Posted by: Bill Tracy | September 12, 2012

Shoot Me, Instead

Gun slaughter has now become a cornerstone of our national character.

Maybe this is just a modest proposal.

But, I’m serious. I’d like to make a deal with one of the many mad shooters among us. You out there savoring the reassuring heft of that 40 caliber Glock in your hand. You sliding those 15 hollow points effortlessly into the magazine. And you lovingly caressing the incomparable smoothness of that nickel plated finish. Yes, you with that terrible itch to use your gun for its intended purpose. Instead of shooting some innocent person, a police officer or a bystander, shoot me. Yes, let them and their families and community go about their lives. Instead, shoot me, and be done with it.

Christina Green

Christina Green, nine years old and a murder victim of gun violence.

In the piece I wrote after last year’s Tucson massacre, I mentioned Christina Green, the nine-old girl who was killed: “I would gladly trade places and let her have those other 55 years I got.” I think a lot about that as each day I get daily reminders of the slaughterhouse this country has become, the abattoir of the Americas. Every day more lives are stolen, and more misery is heaped upon families and communities and our national psyche.

The causes are many, but the root cause is apathy, plain and simple. We don’t care. We say we do. We say it’s a tragedy. We say it’s so sad. We say we feel for the victims and families. But, our actions and our inactions give the lie to that. We in the United States care so little for one another we have allowed gun slaughter to become a literal cornerstone of our national character. We simply accept it as a part of who we are. To me, that is staggeringly reprehensible. If I could do something to change it, I would. But I cannot, so I’ll do the only thing I can do. I will put my own life on the line in exchange for the life of an innocent and their years of life ahead of them. I will also ask you who say you care to do the same. If you really care about the children dying every day, put yourself on the line.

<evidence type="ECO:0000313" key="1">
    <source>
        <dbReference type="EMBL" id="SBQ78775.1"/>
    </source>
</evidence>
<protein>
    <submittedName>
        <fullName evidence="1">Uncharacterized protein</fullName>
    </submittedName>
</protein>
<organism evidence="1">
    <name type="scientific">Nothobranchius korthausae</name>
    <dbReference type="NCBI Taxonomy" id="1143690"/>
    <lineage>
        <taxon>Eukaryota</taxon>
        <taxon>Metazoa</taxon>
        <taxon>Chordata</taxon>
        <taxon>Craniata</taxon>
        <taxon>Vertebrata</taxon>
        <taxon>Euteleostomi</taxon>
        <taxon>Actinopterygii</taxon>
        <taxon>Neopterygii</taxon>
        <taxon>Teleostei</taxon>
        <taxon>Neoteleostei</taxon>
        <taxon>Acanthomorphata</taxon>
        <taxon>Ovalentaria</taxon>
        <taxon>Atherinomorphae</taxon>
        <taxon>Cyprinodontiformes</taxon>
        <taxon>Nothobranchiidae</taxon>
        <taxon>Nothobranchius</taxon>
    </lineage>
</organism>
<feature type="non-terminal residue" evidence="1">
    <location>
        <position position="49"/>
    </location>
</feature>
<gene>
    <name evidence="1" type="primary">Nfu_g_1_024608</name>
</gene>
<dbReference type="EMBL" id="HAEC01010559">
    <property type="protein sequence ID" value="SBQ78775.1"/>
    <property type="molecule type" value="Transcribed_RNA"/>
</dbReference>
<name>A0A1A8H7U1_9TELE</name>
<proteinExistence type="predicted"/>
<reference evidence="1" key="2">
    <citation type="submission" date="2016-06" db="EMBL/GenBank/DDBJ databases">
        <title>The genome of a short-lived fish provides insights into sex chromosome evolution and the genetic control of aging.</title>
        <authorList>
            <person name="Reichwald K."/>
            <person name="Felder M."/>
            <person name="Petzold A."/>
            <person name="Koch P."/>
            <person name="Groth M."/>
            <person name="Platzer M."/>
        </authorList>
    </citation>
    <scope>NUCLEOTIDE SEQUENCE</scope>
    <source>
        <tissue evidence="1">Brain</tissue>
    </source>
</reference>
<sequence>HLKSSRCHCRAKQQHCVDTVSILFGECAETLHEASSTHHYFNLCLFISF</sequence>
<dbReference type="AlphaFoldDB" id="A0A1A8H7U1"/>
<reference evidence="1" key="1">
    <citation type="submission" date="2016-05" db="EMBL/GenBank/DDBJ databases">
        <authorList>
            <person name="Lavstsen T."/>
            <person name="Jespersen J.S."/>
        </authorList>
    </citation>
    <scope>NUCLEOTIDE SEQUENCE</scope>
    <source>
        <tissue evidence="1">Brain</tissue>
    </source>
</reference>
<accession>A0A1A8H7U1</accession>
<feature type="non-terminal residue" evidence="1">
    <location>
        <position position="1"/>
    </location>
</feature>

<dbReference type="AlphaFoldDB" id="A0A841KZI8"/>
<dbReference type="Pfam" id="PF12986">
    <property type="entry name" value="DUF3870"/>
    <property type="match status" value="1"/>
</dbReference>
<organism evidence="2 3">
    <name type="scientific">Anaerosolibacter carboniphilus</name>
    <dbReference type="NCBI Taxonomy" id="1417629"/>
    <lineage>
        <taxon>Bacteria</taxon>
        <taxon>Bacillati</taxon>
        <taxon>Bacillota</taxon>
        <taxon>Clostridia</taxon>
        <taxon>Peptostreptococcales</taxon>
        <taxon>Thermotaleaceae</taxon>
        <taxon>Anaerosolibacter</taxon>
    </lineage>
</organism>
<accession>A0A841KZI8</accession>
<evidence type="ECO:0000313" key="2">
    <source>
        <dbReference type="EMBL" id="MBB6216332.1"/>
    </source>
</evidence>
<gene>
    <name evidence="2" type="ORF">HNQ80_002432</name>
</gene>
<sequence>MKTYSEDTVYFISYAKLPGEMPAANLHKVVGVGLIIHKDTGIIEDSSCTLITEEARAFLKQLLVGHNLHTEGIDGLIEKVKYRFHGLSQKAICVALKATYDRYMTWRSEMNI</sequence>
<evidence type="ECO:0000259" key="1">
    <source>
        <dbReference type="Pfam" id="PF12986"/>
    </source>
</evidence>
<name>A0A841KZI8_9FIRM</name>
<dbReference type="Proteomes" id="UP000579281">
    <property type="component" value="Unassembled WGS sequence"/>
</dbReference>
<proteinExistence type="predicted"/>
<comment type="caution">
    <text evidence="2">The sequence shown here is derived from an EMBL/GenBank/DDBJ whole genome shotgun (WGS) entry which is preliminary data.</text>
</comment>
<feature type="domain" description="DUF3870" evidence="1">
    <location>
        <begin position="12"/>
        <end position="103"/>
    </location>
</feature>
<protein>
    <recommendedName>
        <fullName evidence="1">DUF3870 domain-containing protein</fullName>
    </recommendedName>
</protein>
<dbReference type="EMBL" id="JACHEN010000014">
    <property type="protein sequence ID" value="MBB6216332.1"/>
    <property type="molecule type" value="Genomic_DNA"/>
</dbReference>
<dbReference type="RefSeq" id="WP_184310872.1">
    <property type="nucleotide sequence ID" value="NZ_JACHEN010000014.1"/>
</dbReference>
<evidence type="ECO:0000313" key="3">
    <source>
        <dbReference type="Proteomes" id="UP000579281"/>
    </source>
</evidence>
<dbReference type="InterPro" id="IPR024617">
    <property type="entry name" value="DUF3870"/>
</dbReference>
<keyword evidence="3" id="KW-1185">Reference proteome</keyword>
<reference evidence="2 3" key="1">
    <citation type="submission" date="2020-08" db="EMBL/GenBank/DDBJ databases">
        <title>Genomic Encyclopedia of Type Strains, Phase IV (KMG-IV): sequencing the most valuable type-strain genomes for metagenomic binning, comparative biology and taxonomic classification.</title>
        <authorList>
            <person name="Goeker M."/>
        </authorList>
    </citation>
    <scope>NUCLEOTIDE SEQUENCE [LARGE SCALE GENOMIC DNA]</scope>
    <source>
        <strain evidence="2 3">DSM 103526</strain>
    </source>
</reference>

I’m going to offer my first direct invitation to Michael Nutter, Mayor of Philadelphia, since he has so infuriated me with his speechifying. During a memorial service for murdered Philadelphia police officer Moses Walker, Nutter said: “I’m sick of the ignorance and I’m sick of the violence, sick of the deaths and disruption. I’m sick of it! I’ve had enough!” I’m sure it’s personally cathartic and perhaps politically dramatic to emotionally declare you’re sick of it and you’ve had enough. It makes people think you really care. But, unless you do something real to stop it, apparently you don’t care, apparently you haven’t really had enough. You’re not really sick of it. So, as the street thugs I worked with in prisons liked to remind one another, “keep it real.”

Michael Nutter

Michael Nutter, Mayor of Philadelphia, Pennsylvania

I challenge the mayor to put himself on the line. Make a standing offer — next time someone decides to shoot a Philadelphia police officer, Michael Nutter offers himself, instead. A police officer is spared, and the mayor gets “real” about having had enough.